their time to the accomplishment of these things. They are
not "agitators" or "walking delegates." They were drafted
instead of seeking the nominations. They are entitled to the
vote of every man who works for wage.
George F. Quick and Harry W. Smith are the candidates
of the hosts of labor for the legislature. If you want to vote
for your own interests you will place an "X" after the names
of Quick and Smith.
Think it over for yourselves. Tell the professional politi
cians that you are tired of pulling political chestnuts out of the
fire for them to enjoy. Vote for "Molly and the babies" once
and see how you like it.
Tendered - in Deep Humility to the
Western Union Telegraph Co.
A short time ago The Wageworker'
charged the Western Union Telegraph
company, doing business in Lincoln,
with violating the law by employing
messenger boys under the legal age.
The Wageworker was wrong. The Tel
egraph company does nothing of the
kind, for the simple reason that Ne
braska has no child labor laws. The
Telegraph company can employ boys
three years old without violating any
But just the same the Western Union
Telegraph company in Lincoln is vio
lating every law of morality and hu
manity by employing little boys to de
liver messages night and day, and de
liver them to houses of ill fame and
vile dens where they receive their
first lessons in debauchery that" sets
them on the road to graduation into
lives of crime and dissipation. It em
ploys boys in this work because
would have to reduce its liberal divi
dends a little bit in order to employ
young men. The eminent gentlemen
who control the Western Union Tele
graph company do not give a tinker's
dam about the welfare of the boys.
They are concerned only in the mak
ing of big dividends. The state can
look after the boys after they have
The Western Union Telegraph com
pany in Lincoln is murdering the souls
of boys every day in the year but The
Wageworker was wrong when it
charged the company with violating
any statute law. For the mistake we
apologize. In the meanwhile the soul
murder by the company goes on,
thanks to the criminal carelessness
of the people of Nebraska.
Will Elect National Officers by Refer
endum Vote This Time.
- The' Brotherhood of Carpenters at
their convention in Niagara Falls
wound up their business by nominating
William D. Huber, J. Schwartz and
Charles Mains for the presidency,
Frank Duffy was nominted for gen
eral secretary and Thomas A. Nealo
for general treasurer. For vice-president
F. M. Guerin and H. C. Fuller
were named, while the nominees for
second vice-president are Arthur A.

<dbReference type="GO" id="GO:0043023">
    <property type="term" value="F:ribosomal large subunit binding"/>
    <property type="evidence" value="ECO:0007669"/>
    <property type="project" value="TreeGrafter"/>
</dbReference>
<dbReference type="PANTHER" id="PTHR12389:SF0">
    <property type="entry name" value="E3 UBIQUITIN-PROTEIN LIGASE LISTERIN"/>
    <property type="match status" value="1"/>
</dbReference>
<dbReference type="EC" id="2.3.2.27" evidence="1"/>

Quinn, Perth Amboy; N. J. Wilson,
Jacksonville; Frank G. Shnson, Bal
timore. Some surprise was created
by the fact that men have been nomi
nated against all the principal officers,
and it is evident that the election will
be hotly contested. The election will
be by referendum vote, which will be
come effective 'in this Brotherhood fop
the first time on February 1st. Hugh
Stevenson of Toronto asked that . the
Canadian locals be requested to affili
ate with the A. F. of L. in the United
States. Michigan Union Advocate.
Judge Pollock Says It May Be Used by
Topeka, Kas., Oct. 8. Judge Pollock
in the United States district court last
Monday granted a permanent injunc
tion against the members of the Elec
trical Workers' union in Wichita pro
ventng them from interfering with tha
property and employes of the Missouri
& Kansas Telephone company. A tem
porary injunction was granted against
the union and its members some time
ago. When the question of the perma
nent injunction was brought up the
court dismissed the injunction against
the union, but granted it as against
the men. Judge Pollock in . his opin
ion says that it was impossible to en
join the men from using "moral sua
sion, ' but they must not use violence.
A Pertinent Question.
How would . you like' to smoke a
cigar that has been "mouthed' by a.
dirty Chinaman? When you buy i
trust cigar you do that very same
thing. Chinamen make a large por
tion of them, and moisten the' point
with their tongues to shape them up.
In a union shop' no workmen is allowed
to touch a cigar with his mouth, pure,
vegetable glue being used to stick the
ends. Be sanitary; see that the blu3
label is on the box before buying a
cigar. Spring-Held. 111., Tradesman.
The arbitrators in the street railway
dispute in Hamilton, Ont., have award
ed the men 16 cents for the first year
and 20 cents as the maximum wage
after three years' service. The Duu
das men will also receive the raise. .